Sudan's 'million march' rallies to demand military exit
Calls for a million Sudanese protesters to gather outside the country's military headquarters and demand the armed forces hand power over to civilians have galvanised a huge crowd on Thursday.
Convoys of protesters came from around the country through the week, including from the especially significant city of Atbara, where the current protest movement was ignited, and hundreds of thousands were estimated to have gathered by the Reuters news agency.
“We come to support the revolution, to support our sons," Ahmed Adawi, 67, from Kosti, south of Khartoum, told MEE. "I’m an old man but want to support our youth, who made all these sacrifices, until the revolution succeeds."
President Omar al-Bashir was ousted earlier in April after four months of protest against his 30-year rule and now protesters are directing their anger against the Transitional Military Council that replaced him.
After ousting Bashir the military council said it would be taking power for a two-year transitional period before handing over to a civilian authority but on Thursday said announced it would retain "sovereign authority only", while civilians would hold the post of prime minister and head all government ministries.
"The Transitional Military Council has the sovereign authority only, while the head of the cabinet, the civilian government and all the executive authority will be completely civilian," TMC spokesman Shams El Din Kabbashi told al Arabiya television.
Around 100 Sudanese judges from the Supreme Court marched to the site of a sit-in outside the military headquarters, which has lasted almost three weeks, to join the protesters on Thursday. It was considered the first by judges since Bashir took power in 1989.
"We demand reform of the judiciary until justice prevails and corruption is prosecuted," appeals judge Abu al-Fattah Mohamed Othman told Reuters.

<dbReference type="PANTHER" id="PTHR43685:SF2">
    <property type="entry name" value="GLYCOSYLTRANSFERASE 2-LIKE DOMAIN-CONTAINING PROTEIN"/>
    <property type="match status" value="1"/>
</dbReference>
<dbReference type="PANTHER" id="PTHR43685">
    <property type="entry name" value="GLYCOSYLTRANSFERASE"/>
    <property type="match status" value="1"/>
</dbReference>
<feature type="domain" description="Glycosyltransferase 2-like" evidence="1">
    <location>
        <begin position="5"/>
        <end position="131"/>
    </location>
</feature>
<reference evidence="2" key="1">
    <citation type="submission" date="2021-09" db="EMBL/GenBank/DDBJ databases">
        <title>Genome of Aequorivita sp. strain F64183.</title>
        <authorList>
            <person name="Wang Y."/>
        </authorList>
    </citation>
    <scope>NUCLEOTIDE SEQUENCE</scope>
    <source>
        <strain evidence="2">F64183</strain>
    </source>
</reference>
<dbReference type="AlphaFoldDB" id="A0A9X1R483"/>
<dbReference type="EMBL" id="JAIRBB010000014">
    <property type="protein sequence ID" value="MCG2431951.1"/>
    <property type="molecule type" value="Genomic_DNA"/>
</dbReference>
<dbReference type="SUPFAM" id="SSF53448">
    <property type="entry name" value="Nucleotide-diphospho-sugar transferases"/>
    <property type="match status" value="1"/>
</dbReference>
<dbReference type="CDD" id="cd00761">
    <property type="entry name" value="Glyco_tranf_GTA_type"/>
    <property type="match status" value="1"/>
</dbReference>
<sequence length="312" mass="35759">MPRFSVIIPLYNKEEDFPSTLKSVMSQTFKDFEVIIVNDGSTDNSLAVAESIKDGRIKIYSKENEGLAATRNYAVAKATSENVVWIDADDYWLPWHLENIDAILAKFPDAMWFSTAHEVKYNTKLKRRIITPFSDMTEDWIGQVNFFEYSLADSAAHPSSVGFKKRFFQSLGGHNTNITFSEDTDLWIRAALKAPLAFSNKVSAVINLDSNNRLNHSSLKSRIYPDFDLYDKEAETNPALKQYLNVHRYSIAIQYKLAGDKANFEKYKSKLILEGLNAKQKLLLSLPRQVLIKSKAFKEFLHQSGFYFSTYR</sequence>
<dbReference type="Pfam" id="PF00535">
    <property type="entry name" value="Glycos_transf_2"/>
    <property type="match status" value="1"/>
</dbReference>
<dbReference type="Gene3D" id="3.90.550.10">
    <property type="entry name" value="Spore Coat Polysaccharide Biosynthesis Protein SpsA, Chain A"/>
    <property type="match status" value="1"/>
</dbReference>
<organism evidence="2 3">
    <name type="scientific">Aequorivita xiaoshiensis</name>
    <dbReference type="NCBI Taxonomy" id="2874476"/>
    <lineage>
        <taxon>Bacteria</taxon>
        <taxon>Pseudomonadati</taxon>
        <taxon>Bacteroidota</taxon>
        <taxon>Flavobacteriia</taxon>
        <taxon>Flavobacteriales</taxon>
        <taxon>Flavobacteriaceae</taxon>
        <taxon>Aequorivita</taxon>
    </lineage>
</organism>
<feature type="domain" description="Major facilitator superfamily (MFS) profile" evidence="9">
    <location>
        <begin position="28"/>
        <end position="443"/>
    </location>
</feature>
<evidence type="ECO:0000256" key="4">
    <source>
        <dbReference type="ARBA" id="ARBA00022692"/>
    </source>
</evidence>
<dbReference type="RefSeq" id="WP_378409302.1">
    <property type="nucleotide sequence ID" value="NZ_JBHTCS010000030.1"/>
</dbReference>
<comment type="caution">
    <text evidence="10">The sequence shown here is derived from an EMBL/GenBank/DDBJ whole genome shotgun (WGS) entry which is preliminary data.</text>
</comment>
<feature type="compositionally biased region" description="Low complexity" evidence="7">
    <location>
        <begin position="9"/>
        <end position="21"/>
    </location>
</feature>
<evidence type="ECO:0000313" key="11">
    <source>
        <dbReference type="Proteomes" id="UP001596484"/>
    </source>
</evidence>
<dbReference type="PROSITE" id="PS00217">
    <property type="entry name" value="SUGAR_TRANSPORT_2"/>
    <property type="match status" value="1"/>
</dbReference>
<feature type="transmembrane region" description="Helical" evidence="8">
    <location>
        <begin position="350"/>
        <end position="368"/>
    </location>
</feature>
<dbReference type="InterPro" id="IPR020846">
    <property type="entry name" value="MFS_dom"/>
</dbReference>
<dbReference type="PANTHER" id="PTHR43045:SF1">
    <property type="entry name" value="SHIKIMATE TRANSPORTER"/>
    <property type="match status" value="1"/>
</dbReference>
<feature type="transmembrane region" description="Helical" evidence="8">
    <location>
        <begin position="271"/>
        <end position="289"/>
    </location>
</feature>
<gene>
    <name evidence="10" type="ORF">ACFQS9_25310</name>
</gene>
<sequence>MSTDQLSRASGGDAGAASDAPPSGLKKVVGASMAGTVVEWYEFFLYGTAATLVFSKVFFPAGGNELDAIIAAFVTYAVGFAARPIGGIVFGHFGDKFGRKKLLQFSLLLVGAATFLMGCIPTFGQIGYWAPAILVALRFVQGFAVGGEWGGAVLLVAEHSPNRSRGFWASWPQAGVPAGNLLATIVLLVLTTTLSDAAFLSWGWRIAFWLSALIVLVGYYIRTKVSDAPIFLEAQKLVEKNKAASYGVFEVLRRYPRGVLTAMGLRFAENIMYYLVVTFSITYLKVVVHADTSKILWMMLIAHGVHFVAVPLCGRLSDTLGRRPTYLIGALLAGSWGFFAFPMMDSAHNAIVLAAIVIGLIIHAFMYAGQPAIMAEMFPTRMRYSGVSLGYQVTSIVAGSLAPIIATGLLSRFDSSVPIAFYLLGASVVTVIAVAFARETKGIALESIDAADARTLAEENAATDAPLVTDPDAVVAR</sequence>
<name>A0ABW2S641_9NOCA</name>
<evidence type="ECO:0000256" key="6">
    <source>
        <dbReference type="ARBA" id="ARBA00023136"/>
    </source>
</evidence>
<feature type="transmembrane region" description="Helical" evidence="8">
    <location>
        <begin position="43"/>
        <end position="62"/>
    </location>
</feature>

I’m an old man but want to support our youth, who made all these sacrifices
- Ahmed Adawi, 67
"We demand the removal of symbols of the former regime from the judiciary and the dismissal of the head of the judiciary to achieve justice."
The Sudanese Professionals' Association, which spearheaded the anti-Bashir protests, called for a million-strong march to take place on Thursday.
On Wednesday evening, the opposition and the TMC agreed to form a committee to resolve their differences.
Three TMC members resigned, the TMC said late on Wednesday, but their resignations are yet to be accepted. The members were Lieutenant-General Omar Zain al-Abideen, head of the political committee, Lieutenant-General Jalal al-Deen al-Sheikh and Lieutenant-General Al-Tayeb Babakr Ali Fadeel.
One of the SPA's demands was that the three lieutenant-generals be dismissed and tried over their alleged role in a crackdown that killed dozens of protesters.
The SPA has insisted a civilian ruling council with representation for the military should take over.
Amani Mahmoud, a protester who travelled from Port Sudan northeast of Khartoum, celebrated the removal of Bashir and the military council's first leader Awad ibn Auf, who lasted only a day.
"We are able this time to bring down the third one, [Abdelfattah] Alburhan, as well. So we have warned the new rulers: hand over power to civilians before they are ousted," said Mahmoud.
Dozens of protesters gathered outside Egypt's embassy in Khartoum to demand President Abdel Fattah al-Sisi not interfere in Sudan, footage aired by Al Jazeera Mubasher showed.
"Tell Sisi this is Sudan, your borders are just (until) Aswan," they chanted.
At a Cairo meeting led by Sisi on Tuesday, African leaders agreed to give the TMC three months to implement democratic reforms, extending a 15-day deadline set by the African Union last week. Sisi holds the rotating African Union presidency.
A train packed with protesters, including hundreds standing on its roof and hanging from the side, arrived in Khartoum after leaving Atbara and picking up protesters throughout the country.
The current protests started in Atbara on 19 December 2018 when protesters torched the ruling party headquarters in protest over austerity measures imposed by Bashir's government.
"Protesters from all over the country have joined us today. The revolution is now gaining momentum and taking inspiration from the support and solidarity of people from outside Khartoum," doctor Imad Hassan, 35, told MEE.